- Prices to drop by fourth quarter as supply swells, Lelong says
- Iron ore reached the highest since January 2015 this week
Goldman Sachs Group Inc. has one piece of advice after this year’s dramatic iron ore rally: go short.
“We think this market will go back to $35 during the fourth quarter,” analyst Christian Lelong said in an interview. That’s 50 percent below Thursday’s close of $70.46 a dry metric ton, the highest level since January 2015. “Our expectation is the oversupply in the iron ore market will return.”
Iron ore has surged in 2016, in contrast to the previous three years when a slowing Chinese economy hurt steel demand and supplies increased. This year, policy makers in China have added stimulus, presiding over a revival in the property market that’s boosted the outlook for steel consumption and prices. Still, burgeoning output and stalling demand growth may drag prices down once again, according to Lelong.
“Going into the second half of the year, what are you going to need to absorb all that iron ore supply?” New York-based Lelong said by phone from London on Thursday. The $35 forecast is for average prices in the final three months, and repeats a figure given by the bank in recent reports. “It’s going to be very hard to have strong enough demand growth in the Chinese steel sector to keep things in balance.”
Ore with 62 percent content delivered to Qingdao fell 5.9 percent to $66.33 on Friday, paring Thursday’s 8.8 percent surge, according to Metal Bulletin Ltd. data. Prices have rebounded 73 percent since bottoming at $38.30 in December, surprising many analysts who’d seen further losses.
In a report on Friday, Goldman analysts including Lelong said that while the rally in Chinese rebar was “leading the charge” in a commodities rebound, the bank didn’t see a sustainable shift in raw-material fundamentals until the third quarter. The “tight steel market in China is a temporary distraction” for iron ore, the bank said. “The current rally is unsustainable.”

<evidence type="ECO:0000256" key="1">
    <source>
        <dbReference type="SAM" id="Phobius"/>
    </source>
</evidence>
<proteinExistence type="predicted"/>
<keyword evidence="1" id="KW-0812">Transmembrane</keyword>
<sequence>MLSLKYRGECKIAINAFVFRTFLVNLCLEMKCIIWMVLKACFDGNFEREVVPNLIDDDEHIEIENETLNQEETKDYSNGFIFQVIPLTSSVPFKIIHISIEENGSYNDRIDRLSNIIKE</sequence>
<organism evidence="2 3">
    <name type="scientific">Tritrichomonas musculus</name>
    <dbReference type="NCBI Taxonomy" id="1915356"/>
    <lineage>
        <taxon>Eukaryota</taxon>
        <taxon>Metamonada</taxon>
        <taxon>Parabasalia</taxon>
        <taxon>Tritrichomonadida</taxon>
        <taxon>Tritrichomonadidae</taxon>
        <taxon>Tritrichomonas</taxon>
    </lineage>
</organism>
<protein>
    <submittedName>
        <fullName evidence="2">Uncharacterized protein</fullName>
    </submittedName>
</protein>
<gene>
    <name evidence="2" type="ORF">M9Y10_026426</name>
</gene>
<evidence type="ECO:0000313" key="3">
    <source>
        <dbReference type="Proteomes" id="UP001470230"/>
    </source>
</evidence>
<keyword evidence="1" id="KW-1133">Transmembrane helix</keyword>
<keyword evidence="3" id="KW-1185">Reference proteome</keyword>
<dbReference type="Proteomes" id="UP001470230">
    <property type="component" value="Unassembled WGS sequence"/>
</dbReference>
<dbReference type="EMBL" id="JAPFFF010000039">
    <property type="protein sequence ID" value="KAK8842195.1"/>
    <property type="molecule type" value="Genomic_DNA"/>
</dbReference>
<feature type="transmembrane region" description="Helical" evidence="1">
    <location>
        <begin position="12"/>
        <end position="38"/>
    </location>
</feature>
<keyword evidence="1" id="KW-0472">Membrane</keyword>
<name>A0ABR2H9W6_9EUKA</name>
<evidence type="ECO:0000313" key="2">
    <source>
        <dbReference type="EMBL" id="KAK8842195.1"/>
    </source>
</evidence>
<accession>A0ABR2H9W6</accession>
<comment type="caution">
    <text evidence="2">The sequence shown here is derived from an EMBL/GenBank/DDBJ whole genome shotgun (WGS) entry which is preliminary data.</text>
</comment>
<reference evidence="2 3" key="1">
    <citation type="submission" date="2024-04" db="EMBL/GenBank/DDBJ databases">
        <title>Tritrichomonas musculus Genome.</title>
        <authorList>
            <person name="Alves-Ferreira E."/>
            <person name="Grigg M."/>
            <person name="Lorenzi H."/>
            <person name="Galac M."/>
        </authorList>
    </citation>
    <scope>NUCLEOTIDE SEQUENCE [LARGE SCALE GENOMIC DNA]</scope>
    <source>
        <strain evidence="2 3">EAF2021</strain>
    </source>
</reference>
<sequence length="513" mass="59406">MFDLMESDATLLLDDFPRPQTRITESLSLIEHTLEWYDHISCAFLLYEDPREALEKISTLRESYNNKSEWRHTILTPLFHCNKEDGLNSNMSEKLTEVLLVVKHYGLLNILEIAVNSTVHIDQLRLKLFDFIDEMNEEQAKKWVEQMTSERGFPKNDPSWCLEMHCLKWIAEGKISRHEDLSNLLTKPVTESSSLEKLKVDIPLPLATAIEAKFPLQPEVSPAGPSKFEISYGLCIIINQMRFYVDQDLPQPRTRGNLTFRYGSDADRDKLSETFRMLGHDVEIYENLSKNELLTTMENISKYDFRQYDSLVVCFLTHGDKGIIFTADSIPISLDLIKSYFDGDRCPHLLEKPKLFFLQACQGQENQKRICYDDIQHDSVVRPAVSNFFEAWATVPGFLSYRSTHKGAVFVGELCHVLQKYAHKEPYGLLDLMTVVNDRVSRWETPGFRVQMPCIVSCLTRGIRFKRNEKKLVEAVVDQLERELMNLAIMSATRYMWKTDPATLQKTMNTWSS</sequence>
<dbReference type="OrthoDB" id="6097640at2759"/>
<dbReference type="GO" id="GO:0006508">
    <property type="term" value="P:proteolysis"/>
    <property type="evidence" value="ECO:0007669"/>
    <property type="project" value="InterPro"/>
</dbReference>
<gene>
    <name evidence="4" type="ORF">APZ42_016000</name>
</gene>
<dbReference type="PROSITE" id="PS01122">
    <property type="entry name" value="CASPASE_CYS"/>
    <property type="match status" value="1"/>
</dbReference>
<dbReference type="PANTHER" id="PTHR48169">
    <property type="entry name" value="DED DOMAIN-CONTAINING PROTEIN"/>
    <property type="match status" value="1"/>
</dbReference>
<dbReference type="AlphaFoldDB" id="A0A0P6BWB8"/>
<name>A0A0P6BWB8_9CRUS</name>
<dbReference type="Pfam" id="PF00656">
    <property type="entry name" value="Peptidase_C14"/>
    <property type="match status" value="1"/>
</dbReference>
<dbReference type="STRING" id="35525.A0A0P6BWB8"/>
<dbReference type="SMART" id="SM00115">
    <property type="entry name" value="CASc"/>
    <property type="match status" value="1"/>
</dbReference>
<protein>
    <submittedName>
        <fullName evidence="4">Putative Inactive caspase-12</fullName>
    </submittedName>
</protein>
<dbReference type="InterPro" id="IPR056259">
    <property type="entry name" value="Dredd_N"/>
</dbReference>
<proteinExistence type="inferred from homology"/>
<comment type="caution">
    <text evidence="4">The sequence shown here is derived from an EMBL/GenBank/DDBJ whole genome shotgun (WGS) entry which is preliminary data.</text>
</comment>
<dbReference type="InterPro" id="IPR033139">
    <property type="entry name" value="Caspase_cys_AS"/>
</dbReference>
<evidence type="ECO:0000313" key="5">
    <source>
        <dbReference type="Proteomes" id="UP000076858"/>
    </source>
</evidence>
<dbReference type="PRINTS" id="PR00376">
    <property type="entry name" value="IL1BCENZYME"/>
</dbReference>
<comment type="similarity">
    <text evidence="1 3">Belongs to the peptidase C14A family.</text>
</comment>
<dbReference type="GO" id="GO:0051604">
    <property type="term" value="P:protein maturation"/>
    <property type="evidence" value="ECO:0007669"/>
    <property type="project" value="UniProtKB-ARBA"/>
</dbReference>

Not everyone is bearish. There’s room for ore to rise further as China’s steel rally will probably endure over the rest of the quarter, according to Credit Suisse Group AG. Should demand for infrastructure absorb rising steel output, prices may be supported over the year, the bank said on Thursday.
China’s economy gathered pace in March as a surge in credit helped the property sector to rebound, with housing values in first-tier cities soaring. Mills in China, which make half the world’s steel, posted record production last month as higher steel prices improved margins, reversing a squeeze.
“When we look at the profitability of steel mills, we’ve gone from multiyear lows late last year to a multiyear high in the last couple of weeks. It’s a huge swing,” Lelong said. “The margins are so attractive that you can afford to pay higher and higher prices for your raw materials. That means iron ore is now well above the” cost curve, he said.
Most-active SGX AsiaClear futures for June settlement gained to as much as $65 on Thursday and are 14 percent higher this week. Contracts for periods further into the future, known as the back end of the curve, show expectations that prices will drop, with the December 2019 contract at $43.81.
“Last year, we had the back end of the curve in the mid-to-low $30s,” said Lelong, describing that as a fair level that was indicative of producers’ marginal costs. “Right now, the back end of the curve is in the low $40s, and we think at that level, it’s a good opportunity for producers to hedge.”
Even miners have said they expect prices to retreat. BHP Billiton Ltd.’s Mike Henry, president operations, minerals Australia, told Bloomberg Television on Thursday more low-cost production is coming and “we’ll see prices come back down again”. Rio Tinto Group’s Sam Walsh said last week prices “may well soften in the second half.”
More supply is on the way from the two largest shippers. Cargoes from Australia may rise 10 percent to 846 million tons this year, the country’s Department of Industry, Innovation & Science estimates. Brazilian exports will gain about 7 percent to 393 million tons, it said.